sudo systemctl restart [email protected]

Second Node

For Syncthing to work, you need to set up another Syncthing node. Simply follow the above steps again on another machine, or jump to the bottom of this page quickly and install Syncthing on Windows or Android

Accessing the Syncthing GUI

Now with all that running, you should be able to access the Syncthing GUI by navigating to:


Once entering your ip-address or hostname, you should be presented with something that looks like this


Adding Devices (nodes)


To add a new Device, select the Add Remote Device button, which will open up a new popup window.


The Add Device window will pop up. You may notice that there is an existing ID which is available to click.
Syncthing automatically polls your local network looking for existing nodes, depending on how your other nodes are set up, you may or may not see this.


If you don't see the ID, simply navigate to your other Syncthing node (let's call it Syncthing B), select Actions > Show ID from the top right menu.


Here you will see the Syncthing B Syncthing ID. Copy this ID or use the QR code to scan the ID. And paste the ID into the Device ID field back on the Syncthing A node.

Complicated at first, but once you get the hang of Syncthing, it'll be easier.

Click Save on that window and it'll add Syncthing B as a new device.

Sharing Folders


Now, on Syncthing A click the Add Folder button on the left hand side of the screen. This will pop up with a new window.


Give your new folder a name and change the path to be relative to the folder on your machine that you want to backup. I tend to keep all of my synced folders under /home/ed/Syncthing just so that I know where everything is.


Navigate to the Sharing Tab


Here are the devices you have added. I have a couple more than you probably will just because this is my existing system. Simply select the device that you added and click Save

Accepting the new device


Next, on Syncthing B, there will be a new call-to-action at the top of the page. This is a request for you to allow Syncthing A to add Syncthing B as a device. Simply click Add.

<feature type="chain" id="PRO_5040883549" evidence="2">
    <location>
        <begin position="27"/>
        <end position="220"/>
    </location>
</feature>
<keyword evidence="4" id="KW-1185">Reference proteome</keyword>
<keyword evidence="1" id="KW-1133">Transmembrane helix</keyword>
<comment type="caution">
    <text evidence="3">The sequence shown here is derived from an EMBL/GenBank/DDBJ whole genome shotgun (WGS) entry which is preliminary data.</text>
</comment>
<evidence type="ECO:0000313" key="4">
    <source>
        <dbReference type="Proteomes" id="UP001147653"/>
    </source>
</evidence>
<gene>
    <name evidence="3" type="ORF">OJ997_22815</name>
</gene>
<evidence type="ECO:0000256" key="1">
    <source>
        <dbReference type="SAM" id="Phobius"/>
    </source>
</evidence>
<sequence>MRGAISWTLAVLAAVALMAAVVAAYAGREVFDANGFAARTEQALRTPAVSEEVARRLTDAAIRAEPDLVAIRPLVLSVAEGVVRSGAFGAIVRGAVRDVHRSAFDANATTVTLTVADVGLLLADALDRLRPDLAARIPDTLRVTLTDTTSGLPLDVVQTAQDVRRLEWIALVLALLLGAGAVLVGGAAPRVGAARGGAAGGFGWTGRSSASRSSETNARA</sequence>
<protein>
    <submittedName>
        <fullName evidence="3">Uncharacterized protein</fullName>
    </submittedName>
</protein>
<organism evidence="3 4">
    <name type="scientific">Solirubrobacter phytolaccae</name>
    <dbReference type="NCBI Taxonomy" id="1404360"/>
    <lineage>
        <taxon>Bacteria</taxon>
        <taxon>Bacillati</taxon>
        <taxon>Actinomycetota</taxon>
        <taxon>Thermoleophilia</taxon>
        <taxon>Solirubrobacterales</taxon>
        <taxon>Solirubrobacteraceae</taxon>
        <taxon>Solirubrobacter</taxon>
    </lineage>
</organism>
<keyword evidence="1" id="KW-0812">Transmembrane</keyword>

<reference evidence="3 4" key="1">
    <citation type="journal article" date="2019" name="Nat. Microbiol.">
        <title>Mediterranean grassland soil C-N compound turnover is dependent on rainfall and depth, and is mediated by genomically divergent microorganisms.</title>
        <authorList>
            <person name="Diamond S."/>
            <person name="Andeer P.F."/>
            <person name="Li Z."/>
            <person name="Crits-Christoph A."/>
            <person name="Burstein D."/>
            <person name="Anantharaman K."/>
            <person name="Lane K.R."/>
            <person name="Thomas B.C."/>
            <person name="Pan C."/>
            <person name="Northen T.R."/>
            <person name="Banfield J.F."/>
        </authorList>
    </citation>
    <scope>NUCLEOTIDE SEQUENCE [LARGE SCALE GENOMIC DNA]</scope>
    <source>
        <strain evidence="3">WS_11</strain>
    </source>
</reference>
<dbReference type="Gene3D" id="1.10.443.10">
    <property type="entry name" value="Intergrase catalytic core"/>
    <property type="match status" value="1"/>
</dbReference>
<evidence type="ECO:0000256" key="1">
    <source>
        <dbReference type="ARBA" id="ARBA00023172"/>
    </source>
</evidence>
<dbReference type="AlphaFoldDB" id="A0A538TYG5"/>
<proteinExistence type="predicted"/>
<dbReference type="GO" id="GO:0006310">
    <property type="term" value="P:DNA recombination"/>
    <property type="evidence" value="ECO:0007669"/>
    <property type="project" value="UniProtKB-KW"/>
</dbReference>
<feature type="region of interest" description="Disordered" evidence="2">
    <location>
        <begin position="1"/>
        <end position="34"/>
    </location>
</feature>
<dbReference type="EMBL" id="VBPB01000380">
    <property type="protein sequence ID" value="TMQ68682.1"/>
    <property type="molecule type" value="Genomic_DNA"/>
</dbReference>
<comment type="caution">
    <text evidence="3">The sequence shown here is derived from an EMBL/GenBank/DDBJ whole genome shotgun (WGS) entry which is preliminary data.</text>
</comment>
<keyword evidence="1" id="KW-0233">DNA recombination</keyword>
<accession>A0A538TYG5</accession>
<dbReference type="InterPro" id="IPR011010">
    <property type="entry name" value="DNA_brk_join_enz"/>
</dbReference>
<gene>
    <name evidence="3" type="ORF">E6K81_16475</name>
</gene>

Then, shortly after accepting the new device, you'll get another popup which is Syncthing A requesting to share the folder you have just create.

Click Add


Finally, you now need to choose a location for this folder to sync to.

Click Save and that's it.


Feel free to test by adding a file to the Syncthing A folder and wait for the global state to change on Syncthing B

Setting up other Syncthing nodes

Syncthing works on everything apart from iPhone. There are whispers of something coming to iOS in the future, but not right now.

Setting up another node on a Linux machine

Setting up a node on another Linux machine is as simple as just copying the steps above. If the machine isn't headless, such as a desktop machine, you can ignore the part about changing the ip address in the config.xml

Setting up another node on a Windows machine

Setting up on Windows is relativley easy. You can either go the manual route of downloading the Syncthing exe. Or by opting for the simple solution which is installing SyncTrayzor which adds a system tray icon and runs Syncthing in the backgroud automatically.

Setting up another node on an Android device

Syncthing has apps in the Play Store and F-Droid which can be downloaded and installed.


Let me know if this has helped in the comments below.

Also, feel free to check out my other blog posts here